Other ways to support the immune system during winter months

A hearty bowl of chicken soup is just one way to support your health this winter. Here are some additional quick tips to keep your immune system running strong during the colder months.

1. Test your vitamin D level

Research indicates that individuals who have lower levels of vitamin D are more likely to self-report recent upper respiratory tract symptoms, like sneezing, runny nose, or congestion, compared to individuals with adequate vitamin D levels.*2

Test your vitamin D level to make sure you’re at an optimal level. And if you’re not, then be sure to incorporate vitamin D-rich foods or a vitamin D supplement to help.

2. Wash your hands

Because many infections can be caused by hand transmission,3 handwashing is one of the simplest ways to prevent the spread of illness. Just make sure you’re doing it right. Wash your hands for at least 20 seconds to ensure you they’re as clean as possible.

3. Get a good night’s sleep

Lack of sleep really hinders your immune system’s ability to protect your body from outside invaders. If you think your sleep hasn’t been the best, then take a test that measures your body’s sleep/wake hormones. This will give you a better understanding of your sleep cycle and point you in the right direction to get better sleep.

4. Stay hydrated

Because staying hydrated is often characterized as a summertime concern, dehydration is often harder to realize in wintry weather. We don’t sweat or exert ourselves as much, so our thirst cravings can be harder to notice. Winter air is usually much drier than air in summer months, which is why cold weather tends to chap our lips and cause our skin to crack and itch. Follow this link for important tips for maintaining optimal hydration during winter to support your immune system and overall health.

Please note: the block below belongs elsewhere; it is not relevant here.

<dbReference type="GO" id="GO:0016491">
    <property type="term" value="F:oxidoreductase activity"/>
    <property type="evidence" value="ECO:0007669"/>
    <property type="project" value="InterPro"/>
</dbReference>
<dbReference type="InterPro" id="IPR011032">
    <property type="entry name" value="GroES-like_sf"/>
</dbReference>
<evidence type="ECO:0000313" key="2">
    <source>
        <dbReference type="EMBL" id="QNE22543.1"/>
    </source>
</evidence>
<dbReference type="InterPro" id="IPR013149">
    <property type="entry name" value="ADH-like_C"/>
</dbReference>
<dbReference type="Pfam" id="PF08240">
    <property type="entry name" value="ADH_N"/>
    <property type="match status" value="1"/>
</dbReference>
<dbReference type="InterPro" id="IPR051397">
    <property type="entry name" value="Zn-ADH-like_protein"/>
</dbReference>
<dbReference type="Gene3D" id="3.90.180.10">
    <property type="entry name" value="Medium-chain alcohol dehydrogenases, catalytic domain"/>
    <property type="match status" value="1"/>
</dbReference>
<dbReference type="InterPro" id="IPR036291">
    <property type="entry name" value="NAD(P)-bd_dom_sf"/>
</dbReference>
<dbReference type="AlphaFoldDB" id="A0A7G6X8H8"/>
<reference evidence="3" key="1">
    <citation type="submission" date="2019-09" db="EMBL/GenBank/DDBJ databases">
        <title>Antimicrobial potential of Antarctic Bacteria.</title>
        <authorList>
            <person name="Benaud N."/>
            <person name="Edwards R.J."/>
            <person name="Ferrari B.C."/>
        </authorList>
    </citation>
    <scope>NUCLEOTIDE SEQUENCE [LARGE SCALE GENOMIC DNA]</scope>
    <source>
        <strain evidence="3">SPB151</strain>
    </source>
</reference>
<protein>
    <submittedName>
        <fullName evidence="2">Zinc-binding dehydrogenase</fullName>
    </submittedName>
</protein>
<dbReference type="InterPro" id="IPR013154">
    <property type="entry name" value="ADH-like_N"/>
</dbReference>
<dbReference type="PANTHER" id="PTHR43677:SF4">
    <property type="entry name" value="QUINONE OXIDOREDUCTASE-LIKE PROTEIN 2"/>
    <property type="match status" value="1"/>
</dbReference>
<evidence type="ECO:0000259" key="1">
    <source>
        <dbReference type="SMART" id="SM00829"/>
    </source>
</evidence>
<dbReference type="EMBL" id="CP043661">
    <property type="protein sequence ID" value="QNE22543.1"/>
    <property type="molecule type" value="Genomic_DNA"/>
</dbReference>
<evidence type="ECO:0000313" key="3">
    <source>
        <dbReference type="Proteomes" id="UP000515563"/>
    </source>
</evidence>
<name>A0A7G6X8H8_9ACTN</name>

5. Test for stress

Just like a lack of sleep, too much stress can hinder the ability of the body’s immune system to do its job. And winter – along with the holidays – always brings extra stress. What with all the traveling, hosting parties, family get-togethers, and holiday shopping, it can really add up.

Test your stress levels this winter to make sure you’re doing what’s best to manage your stress levels.

6. Cut back on sugar

The winter bugs love to feed on sugar. While it strengthens the bugs, it can weaken your immune system. Now that the holidays are over, put all those leftover holiday confections in the freezer.


References

  1. Rennard B, Ertl R, Gossman G, et al. Chicken soup inhibits neutrophil chemotaxis in vitro. Chest 2000;118(4):1150-1157.
  2. Ginde A, Mansbach J, Camargo C Jr. Association between serum 25-hydroxyvitamin D level and upper respiratory tract infection in the Third National Health and Nutrition Examination Survey. Arch Intern Med 2009;169(4):384-390.
  3. Arbogast J, Moore-Schiltz L, Jarvis W, et al. Impact of a comprehensive workplace hand hygiene program on employer health care insurance claims and costs, absenteeism, and employee perceptions and practices. J Occup Environ Med 2016;58(6):e231-e240.